History is typically difficult to see up close, but it’s possible that resources are sparking a great geo-political reordering on par with the mass discoveries of oil that made the Middle East a rising economic power the mid-20th Century. Witness the country of Mongolia, a geo-political pawn for much of the last hundred years, but now drawing increased interest for its potential resource riches.
A story I found on www.oilprice.com provides the context:
Mongolia’s mining sector has some of the world’s richest deposits of gold and copper, uranium, coal, fluorspar as well as (rare earth elements) REEs such as tantalum, niobium, thorium, yttrium and zircon. According to a 2009 estimation by the U.S. Geological Survey, Mongolia has 31million tons of rare earth reserves, or 16.77 percent of the world’s total, exceeded only by China.
Oh, and coal.
Erdenes, a state firm is overseeing the Tavan Tolgoi (“Five Hills”) massive coal deposit located in the east Tsankhi area of Mongolia’s Gobi desert, estimated to hold over 7.5 billion metric tons of coking coal, essential for making steel, and the currently world’s biggest untapped deposit.
Where’s it gonna go?
Potential suitors include Russian, Chinese, Japanese and South Korean firms, while representatives from 20 global investment banks jetted into sunny [Ulaanbaatar] to make their pitches.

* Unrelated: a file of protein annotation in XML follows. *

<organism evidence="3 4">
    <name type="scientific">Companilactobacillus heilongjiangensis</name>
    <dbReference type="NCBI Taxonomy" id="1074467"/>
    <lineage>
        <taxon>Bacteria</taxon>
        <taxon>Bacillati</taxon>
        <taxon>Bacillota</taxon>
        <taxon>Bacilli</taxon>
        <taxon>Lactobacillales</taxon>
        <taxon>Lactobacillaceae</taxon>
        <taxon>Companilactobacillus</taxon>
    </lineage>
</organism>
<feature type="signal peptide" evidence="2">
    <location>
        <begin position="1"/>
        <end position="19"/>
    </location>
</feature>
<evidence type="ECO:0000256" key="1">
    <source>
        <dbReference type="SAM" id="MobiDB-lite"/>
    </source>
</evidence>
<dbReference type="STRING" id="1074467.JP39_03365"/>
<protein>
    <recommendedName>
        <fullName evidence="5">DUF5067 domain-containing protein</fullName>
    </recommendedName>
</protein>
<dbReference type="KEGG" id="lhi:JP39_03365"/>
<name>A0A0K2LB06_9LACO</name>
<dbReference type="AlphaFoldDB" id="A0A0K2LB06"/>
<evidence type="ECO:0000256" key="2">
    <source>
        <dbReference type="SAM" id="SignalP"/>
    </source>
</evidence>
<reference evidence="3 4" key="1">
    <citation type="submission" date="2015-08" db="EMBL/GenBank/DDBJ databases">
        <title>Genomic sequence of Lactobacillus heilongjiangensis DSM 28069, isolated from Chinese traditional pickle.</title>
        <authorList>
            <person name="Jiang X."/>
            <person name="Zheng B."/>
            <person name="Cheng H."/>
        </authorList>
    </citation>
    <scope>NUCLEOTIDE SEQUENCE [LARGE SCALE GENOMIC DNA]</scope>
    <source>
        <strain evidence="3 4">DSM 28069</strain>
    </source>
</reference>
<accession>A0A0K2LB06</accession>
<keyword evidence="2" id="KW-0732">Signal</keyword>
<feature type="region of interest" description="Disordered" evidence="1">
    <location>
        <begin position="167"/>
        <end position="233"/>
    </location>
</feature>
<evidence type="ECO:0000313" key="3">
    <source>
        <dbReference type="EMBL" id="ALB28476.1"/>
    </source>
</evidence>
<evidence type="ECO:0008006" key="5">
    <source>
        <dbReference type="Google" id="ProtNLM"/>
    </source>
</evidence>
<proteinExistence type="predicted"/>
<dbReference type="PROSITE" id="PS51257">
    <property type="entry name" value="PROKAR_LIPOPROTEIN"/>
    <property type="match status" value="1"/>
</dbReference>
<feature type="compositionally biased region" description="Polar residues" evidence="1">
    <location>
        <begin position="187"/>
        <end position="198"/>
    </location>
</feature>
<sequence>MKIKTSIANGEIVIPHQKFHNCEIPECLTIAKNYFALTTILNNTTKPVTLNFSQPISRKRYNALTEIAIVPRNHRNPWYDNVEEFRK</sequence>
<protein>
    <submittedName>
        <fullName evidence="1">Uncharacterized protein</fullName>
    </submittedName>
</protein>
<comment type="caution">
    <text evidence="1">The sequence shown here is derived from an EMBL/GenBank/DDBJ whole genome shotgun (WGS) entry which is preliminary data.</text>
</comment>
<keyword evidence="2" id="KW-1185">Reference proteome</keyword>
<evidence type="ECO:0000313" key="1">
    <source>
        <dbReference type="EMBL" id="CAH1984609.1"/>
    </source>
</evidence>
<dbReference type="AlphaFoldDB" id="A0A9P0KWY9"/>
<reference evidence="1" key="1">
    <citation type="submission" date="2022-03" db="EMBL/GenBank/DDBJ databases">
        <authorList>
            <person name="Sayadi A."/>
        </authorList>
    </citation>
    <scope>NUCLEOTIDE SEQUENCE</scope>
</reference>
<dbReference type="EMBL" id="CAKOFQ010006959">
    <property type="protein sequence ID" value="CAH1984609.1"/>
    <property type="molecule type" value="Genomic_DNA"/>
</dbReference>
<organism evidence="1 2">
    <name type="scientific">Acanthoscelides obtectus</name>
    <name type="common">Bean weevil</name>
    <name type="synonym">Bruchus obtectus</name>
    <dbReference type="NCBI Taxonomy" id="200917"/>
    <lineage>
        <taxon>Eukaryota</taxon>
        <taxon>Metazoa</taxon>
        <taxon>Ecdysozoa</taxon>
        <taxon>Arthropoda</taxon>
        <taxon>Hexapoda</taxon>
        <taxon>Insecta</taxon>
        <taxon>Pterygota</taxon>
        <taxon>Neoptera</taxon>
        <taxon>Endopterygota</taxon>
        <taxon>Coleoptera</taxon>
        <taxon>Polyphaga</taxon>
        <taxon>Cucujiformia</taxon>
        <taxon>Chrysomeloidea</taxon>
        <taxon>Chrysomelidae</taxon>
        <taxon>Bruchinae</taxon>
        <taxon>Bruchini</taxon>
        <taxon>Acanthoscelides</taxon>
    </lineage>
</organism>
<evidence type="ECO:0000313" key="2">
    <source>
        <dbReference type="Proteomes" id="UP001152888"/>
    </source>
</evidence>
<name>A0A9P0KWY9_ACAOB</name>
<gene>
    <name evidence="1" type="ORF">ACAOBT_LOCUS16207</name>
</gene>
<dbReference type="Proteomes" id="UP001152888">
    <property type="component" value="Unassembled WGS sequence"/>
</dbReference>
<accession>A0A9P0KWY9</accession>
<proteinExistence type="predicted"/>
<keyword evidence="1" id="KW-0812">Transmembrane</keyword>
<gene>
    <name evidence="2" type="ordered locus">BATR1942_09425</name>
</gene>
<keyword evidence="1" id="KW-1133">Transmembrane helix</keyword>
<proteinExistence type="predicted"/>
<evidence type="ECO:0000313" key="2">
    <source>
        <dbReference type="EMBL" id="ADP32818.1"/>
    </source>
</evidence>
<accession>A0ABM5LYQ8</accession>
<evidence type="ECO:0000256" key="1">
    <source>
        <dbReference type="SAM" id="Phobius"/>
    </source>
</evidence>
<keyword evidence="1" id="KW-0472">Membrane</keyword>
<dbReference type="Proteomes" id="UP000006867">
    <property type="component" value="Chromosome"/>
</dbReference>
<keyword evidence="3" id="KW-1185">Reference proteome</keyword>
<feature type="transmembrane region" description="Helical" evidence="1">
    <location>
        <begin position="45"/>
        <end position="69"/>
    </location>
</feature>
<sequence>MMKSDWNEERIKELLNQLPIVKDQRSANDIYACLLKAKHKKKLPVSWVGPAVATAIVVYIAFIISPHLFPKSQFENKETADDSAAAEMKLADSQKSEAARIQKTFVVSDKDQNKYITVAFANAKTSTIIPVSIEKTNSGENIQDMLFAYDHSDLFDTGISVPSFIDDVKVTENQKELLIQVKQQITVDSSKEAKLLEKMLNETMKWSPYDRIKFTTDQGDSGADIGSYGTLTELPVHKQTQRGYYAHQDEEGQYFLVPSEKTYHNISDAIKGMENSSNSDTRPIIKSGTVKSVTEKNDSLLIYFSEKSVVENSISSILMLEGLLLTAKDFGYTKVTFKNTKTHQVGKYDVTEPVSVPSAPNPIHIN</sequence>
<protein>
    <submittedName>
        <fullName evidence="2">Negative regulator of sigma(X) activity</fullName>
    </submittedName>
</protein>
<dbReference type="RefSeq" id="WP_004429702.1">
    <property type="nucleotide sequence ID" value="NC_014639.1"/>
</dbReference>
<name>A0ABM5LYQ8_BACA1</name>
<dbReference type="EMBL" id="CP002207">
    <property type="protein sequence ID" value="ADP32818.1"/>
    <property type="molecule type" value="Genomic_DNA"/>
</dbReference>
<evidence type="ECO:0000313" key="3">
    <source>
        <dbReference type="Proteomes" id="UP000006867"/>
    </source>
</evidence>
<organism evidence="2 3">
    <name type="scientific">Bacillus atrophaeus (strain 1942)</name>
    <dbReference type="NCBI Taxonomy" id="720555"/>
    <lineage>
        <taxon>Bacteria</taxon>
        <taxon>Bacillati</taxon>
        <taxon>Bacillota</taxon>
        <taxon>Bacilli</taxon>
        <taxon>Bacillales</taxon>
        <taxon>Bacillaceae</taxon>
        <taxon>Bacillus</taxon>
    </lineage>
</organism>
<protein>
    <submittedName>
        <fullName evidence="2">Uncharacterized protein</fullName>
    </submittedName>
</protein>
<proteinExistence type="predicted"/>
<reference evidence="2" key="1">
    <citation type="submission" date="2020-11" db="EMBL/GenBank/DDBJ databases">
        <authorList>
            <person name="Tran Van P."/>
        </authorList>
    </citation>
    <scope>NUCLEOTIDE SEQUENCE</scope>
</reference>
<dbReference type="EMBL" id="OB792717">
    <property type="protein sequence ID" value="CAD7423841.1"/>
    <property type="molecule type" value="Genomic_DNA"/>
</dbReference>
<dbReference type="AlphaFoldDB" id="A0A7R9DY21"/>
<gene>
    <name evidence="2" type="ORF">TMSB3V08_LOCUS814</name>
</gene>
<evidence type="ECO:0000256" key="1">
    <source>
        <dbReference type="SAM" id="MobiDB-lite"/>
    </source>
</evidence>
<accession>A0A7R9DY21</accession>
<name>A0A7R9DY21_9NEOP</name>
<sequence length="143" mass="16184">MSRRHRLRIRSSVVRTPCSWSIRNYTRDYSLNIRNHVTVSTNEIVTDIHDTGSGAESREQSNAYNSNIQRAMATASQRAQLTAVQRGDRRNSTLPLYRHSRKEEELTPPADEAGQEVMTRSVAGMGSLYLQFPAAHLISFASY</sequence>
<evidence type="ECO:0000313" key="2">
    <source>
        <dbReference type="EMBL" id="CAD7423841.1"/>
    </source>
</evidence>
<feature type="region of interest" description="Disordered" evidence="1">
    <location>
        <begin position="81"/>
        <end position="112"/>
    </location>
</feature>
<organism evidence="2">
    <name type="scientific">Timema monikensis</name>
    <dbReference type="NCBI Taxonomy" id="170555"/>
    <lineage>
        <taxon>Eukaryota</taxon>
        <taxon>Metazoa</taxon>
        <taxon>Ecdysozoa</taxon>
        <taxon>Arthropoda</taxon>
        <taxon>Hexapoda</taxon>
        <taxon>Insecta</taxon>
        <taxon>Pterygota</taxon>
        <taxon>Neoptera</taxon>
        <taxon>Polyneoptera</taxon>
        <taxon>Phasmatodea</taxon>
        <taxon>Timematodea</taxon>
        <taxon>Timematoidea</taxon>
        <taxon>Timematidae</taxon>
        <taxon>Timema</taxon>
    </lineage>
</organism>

While Mongolia’s economy was traditionally based on herding and agriculture, neighboring China’s rising demand for minerals has underpinned its current mining boom, and Beijing would undoubtedly happily buy virtually all of Tavan Tolgoi’s output.
In terms of geo-politics, resources offer Mongolia an opportunity to recast its uncomfortable relationship as a buffer-state between Russia (dating back to the old Soviet Union) and China, by ushering Japan and South Korea into the picture.
The fact that the U.S. is nowhere mentioned in this article (unless of course you count the resource estimates for Mongolia’s riches, prepared courtesy of the US Geological Survey) speaks volumes.
Interestingly, though, Vice President Joe Biden’s travel itinerary for this month includes a visit to Ulaanbaatar. Might this be an indication that policy makers are finally realizing that resource development will be key to the “Wealth of Nations” in the near future?